The visitor coming to the museum will be able to discover a lot of animals which are presented in our permanent and temporary exhibitions. Nevertheless, the public has to bear in mind that the specimens exposed are only a small part of the entire collections. The items that are in view could be compared to the upper part of an iceberg and the core collections as the under part of the same iceberg.
The specimens are ranging from microscopic slides to the skeleton of a giraffe. The zoological specimens can be roughly divided into two main groups : invertebrates and vertebrates. Many of the invertebrates are dry prepared, but most of them are preserved in alcohol. In the vertebrate group are the most naturalized and very few are skin prepared, or alcohol preserved. Moreover, we have also many birds and mammals skeletons which constitute a precious anatomical comparison material.
Our collections can’t rival those of institutions like the Smithsonian in Washington, the NHM in London, the NHM in Paris or the American Museum in New York,… but the almost worldwide coverage is however one of the great strengths of the collections. The collections most of the time include treasures for scientists, as the holotypes*, the types, the paratypes, the cotypes, the syntypes**, the lectotypes …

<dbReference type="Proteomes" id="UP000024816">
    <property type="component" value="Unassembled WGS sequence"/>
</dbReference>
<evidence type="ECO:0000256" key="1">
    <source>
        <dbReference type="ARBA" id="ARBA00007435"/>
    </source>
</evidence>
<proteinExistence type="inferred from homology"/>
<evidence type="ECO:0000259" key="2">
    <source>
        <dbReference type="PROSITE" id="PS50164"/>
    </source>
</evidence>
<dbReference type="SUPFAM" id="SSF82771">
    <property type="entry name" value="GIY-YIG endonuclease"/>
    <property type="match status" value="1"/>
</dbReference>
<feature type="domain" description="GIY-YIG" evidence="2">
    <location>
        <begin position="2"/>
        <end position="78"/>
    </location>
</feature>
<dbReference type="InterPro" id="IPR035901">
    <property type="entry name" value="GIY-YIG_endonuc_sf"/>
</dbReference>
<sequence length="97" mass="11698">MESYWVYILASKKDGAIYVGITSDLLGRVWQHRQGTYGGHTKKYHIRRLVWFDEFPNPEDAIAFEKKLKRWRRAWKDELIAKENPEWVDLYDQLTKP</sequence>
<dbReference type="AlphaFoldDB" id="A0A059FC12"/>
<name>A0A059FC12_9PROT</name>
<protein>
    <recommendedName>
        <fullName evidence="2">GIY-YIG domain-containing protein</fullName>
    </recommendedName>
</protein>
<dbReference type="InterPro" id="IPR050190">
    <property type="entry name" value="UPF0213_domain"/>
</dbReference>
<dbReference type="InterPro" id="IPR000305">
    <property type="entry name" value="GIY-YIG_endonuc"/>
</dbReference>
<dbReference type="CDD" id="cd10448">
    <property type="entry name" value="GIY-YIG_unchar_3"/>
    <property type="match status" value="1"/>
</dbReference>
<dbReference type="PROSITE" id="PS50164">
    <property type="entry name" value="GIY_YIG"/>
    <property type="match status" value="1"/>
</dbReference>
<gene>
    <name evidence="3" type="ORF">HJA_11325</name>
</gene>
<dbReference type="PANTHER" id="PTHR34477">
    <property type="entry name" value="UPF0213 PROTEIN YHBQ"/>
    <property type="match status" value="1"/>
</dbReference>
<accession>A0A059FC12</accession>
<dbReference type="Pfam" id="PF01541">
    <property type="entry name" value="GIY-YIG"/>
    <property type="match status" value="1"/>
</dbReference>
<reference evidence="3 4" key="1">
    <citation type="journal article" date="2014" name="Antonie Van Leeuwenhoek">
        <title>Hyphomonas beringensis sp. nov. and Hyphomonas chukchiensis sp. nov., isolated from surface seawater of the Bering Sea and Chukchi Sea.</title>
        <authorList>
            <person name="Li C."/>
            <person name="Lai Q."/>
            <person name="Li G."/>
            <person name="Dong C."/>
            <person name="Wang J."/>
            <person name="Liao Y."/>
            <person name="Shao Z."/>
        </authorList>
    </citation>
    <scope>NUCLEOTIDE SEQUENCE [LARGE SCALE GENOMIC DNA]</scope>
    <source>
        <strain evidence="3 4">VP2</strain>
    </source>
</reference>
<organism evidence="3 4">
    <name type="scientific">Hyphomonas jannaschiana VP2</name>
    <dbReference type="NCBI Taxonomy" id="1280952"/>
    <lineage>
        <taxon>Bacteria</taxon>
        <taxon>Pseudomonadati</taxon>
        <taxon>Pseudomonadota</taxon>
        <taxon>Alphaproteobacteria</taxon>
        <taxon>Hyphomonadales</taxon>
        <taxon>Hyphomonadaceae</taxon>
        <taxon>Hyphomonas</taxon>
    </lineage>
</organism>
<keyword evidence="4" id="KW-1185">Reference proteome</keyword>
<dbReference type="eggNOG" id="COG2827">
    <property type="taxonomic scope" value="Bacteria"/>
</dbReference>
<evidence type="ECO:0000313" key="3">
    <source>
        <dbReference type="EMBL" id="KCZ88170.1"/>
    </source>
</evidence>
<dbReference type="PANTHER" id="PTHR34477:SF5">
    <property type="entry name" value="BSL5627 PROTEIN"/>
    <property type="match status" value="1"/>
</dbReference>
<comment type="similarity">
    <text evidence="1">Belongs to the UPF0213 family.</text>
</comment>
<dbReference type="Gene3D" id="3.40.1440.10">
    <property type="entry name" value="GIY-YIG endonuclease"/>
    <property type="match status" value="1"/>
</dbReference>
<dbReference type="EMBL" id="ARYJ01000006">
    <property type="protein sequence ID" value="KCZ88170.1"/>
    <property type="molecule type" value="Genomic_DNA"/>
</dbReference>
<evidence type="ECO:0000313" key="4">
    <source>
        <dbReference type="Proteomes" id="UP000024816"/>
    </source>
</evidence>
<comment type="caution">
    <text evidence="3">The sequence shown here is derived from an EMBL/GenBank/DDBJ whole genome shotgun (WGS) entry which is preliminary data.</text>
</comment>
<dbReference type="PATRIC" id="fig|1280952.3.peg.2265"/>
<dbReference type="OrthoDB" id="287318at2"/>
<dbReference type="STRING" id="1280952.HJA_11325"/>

Moreover, they cover not only a large geographic area, but also a significant amount of time given our national history. In fact, our oldest parts date from the early 19th century and around the years 1830 to 1835.
Our country with no colonial tradition as was the case in other European countries, our exotic specimens come mainly from Luxemburgish, Belgian, Austrian and German,… expatriates, but also thanks to acquisitions made by the different curators in charge of the museum since its inception in 1854.
* In a description of a species by its discoverer, described a single specimen used to establish the new taxon (genus, species, variety, etc.). In the case of a series of specimens (not more than one individual), we speak of syntype**. Holotype specimen is unique.
In order to preserve specimens of any deterioration, they are placed under constant conditions of temperature, humidity and placed away from UV rays in a building located at a few kilometers from the museum. A -40 ºC unit is at our disposal to deal with any eventuality, particularly in the case of an infestation of mounted specimens by parasites such as: moths or beetles…
J.-M. Guinet (curator), phone: +352 462240 – 209